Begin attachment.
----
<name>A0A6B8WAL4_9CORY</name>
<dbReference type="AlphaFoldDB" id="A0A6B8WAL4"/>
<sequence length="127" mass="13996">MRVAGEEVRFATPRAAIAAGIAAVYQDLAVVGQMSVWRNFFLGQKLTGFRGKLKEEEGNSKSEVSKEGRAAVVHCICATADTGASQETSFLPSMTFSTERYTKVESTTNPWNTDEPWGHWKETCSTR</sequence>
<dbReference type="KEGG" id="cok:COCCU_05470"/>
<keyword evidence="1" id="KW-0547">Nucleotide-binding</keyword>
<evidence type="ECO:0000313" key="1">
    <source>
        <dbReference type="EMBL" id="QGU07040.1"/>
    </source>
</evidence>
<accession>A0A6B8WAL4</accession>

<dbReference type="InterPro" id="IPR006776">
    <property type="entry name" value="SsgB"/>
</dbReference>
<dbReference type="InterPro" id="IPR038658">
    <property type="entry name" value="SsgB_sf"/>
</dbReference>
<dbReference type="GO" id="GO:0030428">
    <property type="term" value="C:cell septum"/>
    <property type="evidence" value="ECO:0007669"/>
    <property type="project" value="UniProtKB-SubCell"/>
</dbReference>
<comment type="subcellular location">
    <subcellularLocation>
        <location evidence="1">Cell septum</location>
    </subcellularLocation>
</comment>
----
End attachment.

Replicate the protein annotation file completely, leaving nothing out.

<name>A0A6B8WAL4_9CORY</name>
<dbReference type="AlphaFoldDB" id="A0A6B8WAL4"/>
<sequence length="127" mass="13996">MRVAGEEVRFATPRAAIAAGIAAVYQDLAVVGQMSVWRNFFLGQKLTGFRGKLKEEEGNSKSEVSKEGRAAVVHCICATADTGASQETSFLPSMTFSTERYTKVESTTNPWNTDEPWGHWKETCSTR</sequence>
<dbReference type="KEGG" id="cok:COCCU_05470"/>
<keyword evidence="1" id="KW-0547">Nucleotide-binding</keyword>
<evidence type="ECO:0000313" key="1">
    <source>
        <dbReference type="EMBL" id="QGU07040.1"/>
    </source>
</evidence>
<accession>A0A6B8WAL4</accession>

<dbReference type="InterPro" id="IPR006776">
    <property type="entry name" value="SsgB"/>
</dbReference>
<dbReference type="InterPro" id="IPR038658">
    <property type="entry name" value="SsgB_sf"/>
</dbReference>
<dbReference type="GO" id="GO:0030428">
    <property type="term" value="C:cell septum"/>
    <property type="evidence" value="ECO:0007669"/>
    <property type="project" value="UniProtKB-SubCell"/>
</dbReference>
<comment type="subcellular location">
    <subcellularLocation>
        <location evidence="1">Cell septum</location>
    </subcellularLocation>
</comment>